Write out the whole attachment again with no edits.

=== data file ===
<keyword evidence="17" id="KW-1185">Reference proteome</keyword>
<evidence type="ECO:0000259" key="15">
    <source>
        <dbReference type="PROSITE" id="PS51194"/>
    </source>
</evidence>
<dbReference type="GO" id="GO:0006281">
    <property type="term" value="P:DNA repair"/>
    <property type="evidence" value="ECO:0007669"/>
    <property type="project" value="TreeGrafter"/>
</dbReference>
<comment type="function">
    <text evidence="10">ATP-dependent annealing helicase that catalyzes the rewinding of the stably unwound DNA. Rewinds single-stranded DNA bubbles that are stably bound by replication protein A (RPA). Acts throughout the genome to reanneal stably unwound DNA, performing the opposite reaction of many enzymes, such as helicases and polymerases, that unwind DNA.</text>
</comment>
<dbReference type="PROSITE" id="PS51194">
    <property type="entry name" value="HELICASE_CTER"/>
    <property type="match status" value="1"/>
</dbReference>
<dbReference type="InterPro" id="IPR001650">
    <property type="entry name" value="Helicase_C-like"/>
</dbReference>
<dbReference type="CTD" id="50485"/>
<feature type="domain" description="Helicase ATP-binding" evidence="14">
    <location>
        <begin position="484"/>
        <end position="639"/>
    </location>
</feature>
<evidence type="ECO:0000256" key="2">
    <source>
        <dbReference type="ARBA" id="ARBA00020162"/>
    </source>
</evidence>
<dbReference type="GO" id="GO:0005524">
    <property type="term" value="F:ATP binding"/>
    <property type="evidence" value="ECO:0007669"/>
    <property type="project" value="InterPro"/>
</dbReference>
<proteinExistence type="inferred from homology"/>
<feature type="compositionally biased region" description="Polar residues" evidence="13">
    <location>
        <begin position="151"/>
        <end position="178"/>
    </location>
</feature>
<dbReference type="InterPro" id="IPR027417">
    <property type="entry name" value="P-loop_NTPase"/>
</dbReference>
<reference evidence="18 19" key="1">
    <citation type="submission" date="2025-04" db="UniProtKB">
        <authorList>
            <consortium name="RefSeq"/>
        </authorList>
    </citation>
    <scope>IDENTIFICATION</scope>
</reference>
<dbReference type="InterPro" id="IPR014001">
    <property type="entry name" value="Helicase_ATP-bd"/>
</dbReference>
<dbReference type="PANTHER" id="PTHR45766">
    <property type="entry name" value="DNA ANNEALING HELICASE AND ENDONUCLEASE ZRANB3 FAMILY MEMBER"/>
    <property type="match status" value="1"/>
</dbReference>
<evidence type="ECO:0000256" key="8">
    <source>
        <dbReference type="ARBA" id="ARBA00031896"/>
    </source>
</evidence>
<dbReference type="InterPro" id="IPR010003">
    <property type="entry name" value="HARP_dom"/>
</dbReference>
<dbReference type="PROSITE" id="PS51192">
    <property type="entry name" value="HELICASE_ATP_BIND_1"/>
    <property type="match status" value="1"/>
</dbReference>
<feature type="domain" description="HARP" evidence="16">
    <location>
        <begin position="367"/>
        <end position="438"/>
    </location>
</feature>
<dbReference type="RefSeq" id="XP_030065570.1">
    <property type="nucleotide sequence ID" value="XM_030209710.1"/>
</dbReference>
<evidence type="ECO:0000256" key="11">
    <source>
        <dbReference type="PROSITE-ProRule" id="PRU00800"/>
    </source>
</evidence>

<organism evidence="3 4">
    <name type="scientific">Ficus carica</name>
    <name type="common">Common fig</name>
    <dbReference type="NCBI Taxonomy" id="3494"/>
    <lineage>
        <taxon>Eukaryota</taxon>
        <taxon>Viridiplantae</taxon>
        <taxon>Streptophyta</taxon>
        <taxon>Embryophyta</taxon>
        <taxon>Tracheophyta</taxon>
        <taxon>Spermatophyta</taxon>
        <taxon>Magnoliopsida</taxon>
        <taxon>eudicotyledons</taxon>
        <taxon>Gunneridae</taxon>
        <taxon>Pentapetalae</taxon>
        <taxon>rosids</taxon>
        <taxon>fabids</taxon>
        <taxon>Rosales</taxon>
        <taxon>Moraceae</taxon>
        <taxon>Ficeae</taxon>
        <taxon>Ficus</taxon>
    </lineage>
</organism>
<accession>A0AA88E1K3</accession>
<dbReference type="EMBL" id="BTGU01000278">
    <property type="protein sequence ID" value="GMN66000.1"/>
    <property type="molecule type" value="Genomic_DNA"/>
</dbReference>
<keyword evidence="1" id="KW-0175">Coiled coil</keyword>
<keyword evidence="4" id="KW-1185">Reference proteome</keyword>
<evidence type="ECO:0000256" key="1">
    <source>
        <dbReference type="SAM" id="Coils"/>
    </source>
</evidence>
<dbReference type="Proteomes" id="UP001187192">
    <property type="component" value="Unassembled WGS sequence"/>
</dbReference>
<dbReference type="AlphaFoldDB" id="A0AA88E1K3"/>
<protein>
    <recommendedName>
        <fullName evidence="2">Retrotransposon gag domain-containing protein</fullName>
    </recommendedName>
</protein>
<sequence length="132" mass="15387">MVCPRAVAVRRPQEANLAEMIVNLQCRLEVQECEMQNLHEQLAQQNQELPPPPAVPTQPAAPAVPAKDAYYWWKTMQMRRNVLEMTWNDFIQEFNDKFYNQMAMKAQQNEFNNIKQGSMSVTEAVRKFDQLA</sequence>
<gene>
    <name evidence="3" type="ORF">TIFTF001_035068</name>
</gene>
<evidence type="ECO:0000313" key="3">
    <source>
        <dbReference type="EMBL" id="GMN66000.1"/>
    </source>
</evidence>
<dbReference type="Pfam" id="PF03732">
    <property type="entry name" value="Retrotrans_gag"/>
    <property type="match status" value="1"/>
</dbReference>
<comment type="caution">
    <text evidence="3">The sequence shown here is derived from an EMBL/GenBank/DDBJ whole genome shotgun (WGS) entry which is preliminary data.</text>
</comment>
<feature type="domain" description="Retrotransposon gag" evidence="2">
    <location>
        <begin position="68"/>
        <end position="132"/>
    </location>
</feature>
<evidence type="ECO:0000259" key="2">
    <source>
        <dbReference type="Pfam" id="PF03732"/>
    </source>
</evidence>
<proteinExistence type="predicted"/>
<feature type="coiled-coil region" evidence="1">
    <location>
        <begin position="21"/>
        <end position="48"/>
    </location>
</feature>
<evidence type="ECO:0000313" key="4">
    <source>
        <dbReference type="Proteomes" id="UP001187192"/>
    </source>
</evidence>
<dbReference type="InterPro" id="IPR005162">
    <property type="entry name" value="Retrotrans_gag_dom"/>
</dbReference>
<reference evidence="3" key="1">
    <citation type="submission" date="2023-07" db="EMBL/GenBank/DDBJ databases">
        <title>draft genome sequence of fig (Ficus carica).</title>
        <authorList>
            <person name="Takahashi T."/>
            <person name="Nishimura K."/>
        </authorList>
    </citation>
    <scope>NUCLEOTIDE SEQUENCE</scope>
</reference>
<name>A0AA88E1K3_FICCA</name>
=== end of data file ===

<keyword evidence="17" id="KW-1185">Reference proteome</keyword>
<evidence type="ECO:0000259" key="15">
    <source>
        <dbReference type="PROSITE" id="PS51194"/>
    </source>
</evidence>
<dbReference type="GO" id="GO:0006281">
    <property type="term" value="P:DNA repair"/>
    <property type="evidence" value="ECO:0007669"/>
    <property type="project" value="TreeGrafter"/>
</dbReference>
<comment type="function">
    <text evidence="10">ATP-dependent annealing helicase that catalyzes the rewinding of the stably unwound DNA. Rewinds single-stranded DNA bubbles that are stably bound by replication protein A (RPA). Acts throughout the genome to reanneal stably unwound DNA, performing the opposite reaction of many enzymes, such as helicases and polymerases, that unwind DNA.</text>
</comment>
<dbReference type="PROSITE" id="PS51194">
    <property type="entry name" value="HELICASE_CTER"/>
    <property type="match status" value="1"/>
</dbReference>
<dbReference type="InterPro" id="IPR001650">
    <property type="entry name" value="Helicase_C-like"/>
</dbReference>
<dbReference type="CTD" id="50485"/>
<feature type="domain" description="Helicase ATP-binding" evidence="14">
    <location>
        <begin position="484"/>
        <end position="639"/>
    </location>
</feature>
<evidence type="ECO:0000256" key="2">
    <source>
        <dbReference type="ARBA" id="ARBA00020162"/>
    </source>
</evidence>
<dbReference type="GO" id="GO:0005524">
    <property type="term" value="F:ATP binding"/>
    <property type="evidence" value="ECO:0007669"/>
    <property type="project" value="InterPro"/>
</dbReference>
<proteinExistence type="inferred from homology"/>
<feature type="compositionally biased region" description="Polar residues" evidence="13">
    <location>
        <begin position="151"/>
        <end position="178"/>
    </location>
</feature>
<dbReference type="InterPro" id="IPR027417">
    <property type="entry name" value="P-loop_NTPase"/>
</dbReference>
<reference evidence="18 19" key="1">
    <citation type="submission" date="2025-04" db="UniProtKB">
        <authorList>
            <consortium name="RefSeq"/>
        </authorList>
    </citation>
    <scope>IDENTIFICATION</scope>
</reference>
<dbReference type="InterPro" id="IPR014001">
    <property type="entry name" value="Helicase_ATP-bd"/>
</dbReference>
<dbReference type="PANTHER" id="PTHR45766">
    <property type="entry name" value="DNA ANNEALING HELICASE AND ENDONUCLEASE ZRANB3 FAMILY MEMBER"/>
    <property type="match status" value="1"/>
</dbReference>
<evidence type="ECO:0000256" key="8">
    <source>
        <dbReference type="ARBA" id="ARBA00031896"/>
    </source>
</evidence>
<dbReference type="InterPro" id="IPR010003">
    <property type="entry name" value="HARP_dom"/>
</dbReference>
<dbReference type="PROSITE" id="PS51192">
    <property type="entry name" value="HELICASE_ATP_BIND_1"/>
    <property type="match status" value="1"/>
</dbReference>
<feature type="domain" description="HARP" evidence="16">
    <location>
        <begin position="367"/>
        <end position="438"/>
    </location>
</feature>
<dbReference type="RefSeq" id="XP_030065570.1">
    <property type="nucleotide sequence ID" value="XM_030209710.1"/>
</dbReference>
<evidence type="ECO:0000256" key="11">
    <source>
        <dbReference type="PROSITE-ProRule" id="PRU00800"/>
    </source>
</evidence>

<organism evidence="3 4">
    <name type="scientific">Ficus carica</name>
    <name type="common">Common fig</name>
    <dbReference type="NCBI Taxonomy" id="3494"/>
    <lineage>
        <taxon>Eukaryota</taxon>
        <taxon>Viridiplantae</taxon>
        <taxon>Streptophyta</taxon>
        <taxon>Embryophyta</taxon>
        <taxon>Tracheophyta</taxon>
        <taxon>Spermatophyta</taxon>
        <taxon>Magnoliopsida</taxon>
        <taxon>eudicotyledons</taxon>
        <taxon>Gunneridae</taxon>
        <taxon>Pentapetalae</taxon>
        <taxon>rosids</taxon>
        <taxon>fabids</taxon>
        <taxon>Rosales</taxon>
        <taxon>Moraceae</taxon>
        <taxon>Ficeae</taxon>
        <taxon>Ficus</taxon>
    </lineage>
</organism>
<accession>A0AA88E1K3</accession>
<dbReference type="EMBL" id="BTGU01000278">
    <property type="protein sequence ID" value="GMN66000.1"/>
    <property type="molecule type" value="Genomic_DNA"/>
</dbReference>
<keyword evidence="1" id="KW-0175">Coiled coil</keyword>
<keyword evidence="4" id="KW-1185">Reference proteome</keyword>
<evidence type="ECO:0000256" key="1">
    <source>
        <dbReference type="SAM" id="Coils"/>
    </source>
</evidence>
<dbReference type="Proteomes" id="UP001187192">
    <property type="component" value="Unassembled WGS sequence"/>
</dbReference>
<dbReference type="AlphaFoldDB" id="A0AA88E1K3"/>
<protein>
    <recommendedName>
        <fullName evidence="2">Retrotransposon gag domain-containing protein</fullName>
    </recommendedName>
</protein>
<sequence length="132" mass="15387">MVCPRAVAVRRPQEANLAEMIVNLQCRLEVQECEMQNLHEQLAQQNQELPPPPAVPTQPAAPAVPAKDAYYWWKTMQMRRNVLEMTWNDFIQEFNDKFYNQMAMKAQQNEFNNIKQGSMSVTEAVRKFDQLA</sequence>
<gene>
    <name evidence="3" type="ORF">TIFTF001_035068</name>
</gene>
<evidence type="ECO:0000313" key="3">
    <source>
        <dbReference type="EMBL" id="GMN66000.1"/>
    </source>
</evidence>
<dbReference type="Pfam" id="PF03732">
    <property type="entry name" value="Retrotrans_gag"/>
    <property type="match status" value="1"/>
</dbReference>
<comment type="caution">
    <text evidence="3">The sequence shown here is derived from an EMBL/GenBank/DDBJ whole genome shotgun (WGS) entry which is preliminary data.</text>
</comment>
<feature type="domain" description="Retrotransposon gag" evidence="2">
    <location>
        <begin position="68"/>
        <end position="132"/>
    </location>
</feature>
<evidence type="ECO:0000259" key="2">
    <source>
        <dbReference type="Pfam" id="PF03732"/>
    </source>
</evidence>
<proteinExistence type="predicted"/>
<feature type="coiled-coil region" evidence="1">
    <location>
        <begin position="21"/>
        <end position="48"/>
    </location>
</feature>
<evidence type="ECO:0000313" key="4">
    <source>
        <dbReference type="Proteomes" id="UP001187192"/>
    </source>
</evidence>
<dbReference type="InterPro" id="IPR005162">
    <property type="entry name" value="Retrotrans_gag_dom"/>
</dbReference>
<reference evidence="3" key="1">
    <citation type="submission" date="2023-07" db="EMBL/GenBank/DDBJ databases">
        <title>draft genome sequence of fig (Ficus carica).</title>
        <authorList>
            <person name="Takahashi T."/>
            <person name="Nishimura K."/>
        </authorList>
    </citation>
    <scope>NUCLEOTIDE SEQUENCE</scope>
</reference>
<name>A0AA88E1K3_FICCA</name>